The Financial Times (FT) has issued a warning to advertisers after it discovered the levels of domain spoofing against its site was considerably higher than it could have imagined.
The publisher, which doesn’t sell video ads programmatically, found display ads against inventory pretending to be FT.com on 10 separate ad exchanges and video ads on 15 exchanges. The fraudulent inventory was found to have come from 300 accounts.
The FT found that there was the equivalent of one month’s supply of FT.com video inventory appearing fraudulently in a single day, estimating the value of fraudulent inventory to be £1m a month.
“The scale of the fraud we found is jaw-dropping,” Anthony Hitchings, digital advertising operations director at the FT, told Digiday. “The industry continues to waste marketing budgets on what is essentially organized crime.”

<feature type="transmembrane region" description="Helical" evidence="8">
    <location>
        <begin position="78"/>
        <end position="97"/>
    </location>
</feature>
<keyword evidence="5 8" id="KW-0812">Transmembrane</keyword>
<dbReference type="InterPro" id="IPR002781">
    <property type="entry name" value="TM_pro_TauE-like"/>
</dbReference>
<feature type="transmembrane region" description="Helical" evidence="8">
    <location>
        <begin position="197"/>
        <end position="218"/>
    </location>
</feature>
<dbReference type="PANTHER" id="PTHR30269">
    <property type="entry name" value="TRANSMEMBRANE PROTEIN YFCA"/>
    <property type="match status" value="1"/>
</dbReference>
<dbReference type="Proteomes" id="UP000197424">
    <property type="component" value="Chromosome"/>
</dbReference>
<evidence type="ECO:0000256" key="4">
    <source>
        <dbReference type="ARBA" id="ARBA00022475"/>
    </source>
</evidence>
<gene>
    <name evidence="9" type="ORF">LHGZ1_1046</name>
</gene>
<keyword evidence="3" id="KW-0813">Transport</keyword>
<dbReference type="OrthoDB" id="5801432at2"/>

Jon Slade, the FT’s CCO, has notified the exchanges to remove the fraudulent inventory and promised to check back in a month to ensure it had been taken care of. A second letter has also been sent to the FT’s 11,000 client and agency contacts to explain the problem.
The FT’s investigation coincided with its adoption of ads.txt, the Interactive Advertising Bureau (IAB) Tech Lab’s standard to root out fraudulent inventory. Other UK publishers including the Guardian and News UK have also adopted the standard, however uptake has generally been slow.